EDMONTON – Alberta Progressive Conservative Leader Ric McIver has been fined for a conflict of interest for publicly calling for changes in electricity pricing in a way that could benefit his wife’s company.
“I do not believe that Mr. McIver was intending to protect his wife’s business in asking the question,” said Ethics Commissioner Marguerite Trussler, in a written ruling issued Wednesday.
She said while she believed his comments were likely part of the normal political give and take, “there could be unintended consequences that could benefit his wife.”
Trussler fined McIver $500, directed he apologize to the legislature assembly, and refrain from future comments or votes on the electricity file as long as Christine McIver is involved in the industry.
McIver said he will abide by the decision.
“MLAs need to be held to a high standard,” McIver said in an interview.
“The ethics commissioner says I fell short, even if it was (done) unintentionally, so what can I do but accept the decision.”
Trussler launched the investigation after receiving a complaint from NDP legislature member Heather Sweet in late November.
Sweet, the chair of the NDP caucus, said the Progressive Conservatives retain the me-first ethos from their days in government.
“The PCs haven’t changed their ways,” Sweet told reporters at the legislature. “They’re looking out for their friends and family and not out for the best interests of Albertans.”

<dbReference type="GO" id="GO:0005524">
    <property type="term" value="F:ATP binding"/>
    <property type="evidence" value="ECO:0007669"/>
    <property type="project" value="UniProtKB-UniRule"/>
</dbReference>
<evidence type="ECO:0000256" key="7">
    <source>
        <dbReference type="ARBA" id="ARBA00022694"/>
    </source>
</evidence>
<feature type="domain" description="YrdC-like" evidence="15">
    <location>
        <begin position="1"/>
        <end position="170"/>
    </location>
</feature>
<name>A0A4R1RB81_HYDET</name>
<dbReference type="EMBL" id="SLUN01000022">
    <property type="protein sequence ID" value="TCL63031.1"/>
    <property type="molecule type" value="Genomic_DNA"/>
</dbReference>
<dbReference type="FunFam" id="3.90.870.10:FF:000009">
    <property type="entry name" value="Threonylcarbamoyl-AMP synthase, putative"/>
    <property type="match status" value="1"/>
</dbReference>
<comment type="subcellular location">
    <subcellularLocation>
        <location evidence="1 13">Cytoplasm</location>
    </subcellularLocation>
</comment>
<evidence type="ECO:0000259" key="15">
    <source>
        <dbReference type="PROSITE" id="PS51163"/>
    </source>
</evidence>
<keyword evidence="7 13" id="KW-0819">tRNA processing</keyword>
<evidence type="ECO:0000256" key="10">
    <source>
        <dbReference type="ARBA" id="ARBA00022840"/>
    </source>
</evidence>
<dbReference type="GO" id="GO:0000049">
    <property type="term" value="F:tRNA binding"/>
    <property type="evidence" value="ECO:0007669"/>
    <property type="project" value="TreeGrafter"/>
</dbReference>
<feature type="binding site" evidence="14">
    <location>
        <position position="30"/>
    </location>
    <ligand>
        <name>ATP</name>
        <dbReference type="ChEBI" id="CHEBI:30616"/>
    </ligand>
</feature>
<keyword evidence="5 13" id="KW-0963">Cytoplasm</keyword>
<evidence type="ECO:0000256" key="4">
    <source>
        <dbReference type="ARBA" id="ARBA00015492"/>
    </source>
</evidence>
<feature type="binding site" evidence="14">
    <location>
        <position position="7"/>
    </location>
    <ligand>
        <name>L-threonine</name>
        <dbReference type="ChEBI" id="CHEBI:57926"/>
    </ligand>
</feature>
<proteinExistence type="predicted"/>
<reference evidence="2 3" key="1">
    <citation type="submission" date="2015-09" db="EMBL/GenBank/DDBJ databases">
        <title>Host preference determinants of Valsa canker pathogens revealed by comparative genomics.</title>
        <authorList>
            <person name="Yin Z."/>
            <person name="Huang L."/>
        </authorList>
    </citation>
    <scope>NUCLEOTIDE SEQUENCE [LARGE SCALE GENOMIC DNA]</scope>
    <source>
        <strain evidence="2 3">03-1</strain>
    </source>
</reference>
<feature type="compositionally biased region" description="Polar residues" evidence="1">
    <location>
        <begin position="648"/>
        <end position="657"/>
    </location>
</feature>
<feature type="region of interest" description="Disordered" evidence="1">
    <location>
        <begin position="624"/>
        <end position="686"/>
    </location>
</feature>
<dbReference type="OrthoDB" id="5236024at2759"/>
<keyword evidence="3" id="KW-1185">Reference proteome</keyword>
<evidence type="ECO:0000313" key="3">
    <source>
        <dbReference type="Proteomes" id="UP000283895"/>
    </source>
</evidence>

Sweet said it’s the first such fine levied by the ethics commissioner’s office.
The investigation arose after Premier Rachel Notley’s government announced in November it would cap electricity prices in the short term as it transforms the power grid away from coal-fired electricity to one based on a mix of renewables and natural gas by 2030.
The cap was among a host of changes designed to ensure the system has capacity during the transformation and that families are not hit with price spikes.
Starting in June, prices will be capped at 6.8 cents per kilowatt hour for four years.
During question period in the house on Nov. 22, McIver challenged the cap.
“This NDP government’s all-out war on Alberta business continues,” McIver told the house. “Today the premier declared profit a dirty word by limiting the price on electricity.
“The premier seems unaware that today’s low prices are the result of competition and that an artificial price cap will limit investment and, by extension, limit that competition.”
Finally, he asked Notley, “Why are you doing everything in your power to run these companies, many of which are owned by taxpayers, out of business?”
The energy retailer Brighter Futures Energy Inc. is owned and run by Christine McIver.
Trussler, in her report, said that McIver told her he was not furthering his wife’s interest but rather speaking on behalf of a “broad class of the public, namely the 34 competitive retailers of electricity.”
Not good enough, said Trussler.
“I am not satisfied that the 34 competitive retailers constitute a broad class,” she wrote.
McIver is the interim leader of the PC party, selected after the Tories lost the 2015 general election and then-PC premier Jim Prentice quit politics.
Four candidates, but not McIver, are now running to be the new permanent leader. The selection will be made by delegates in Calgary on March 18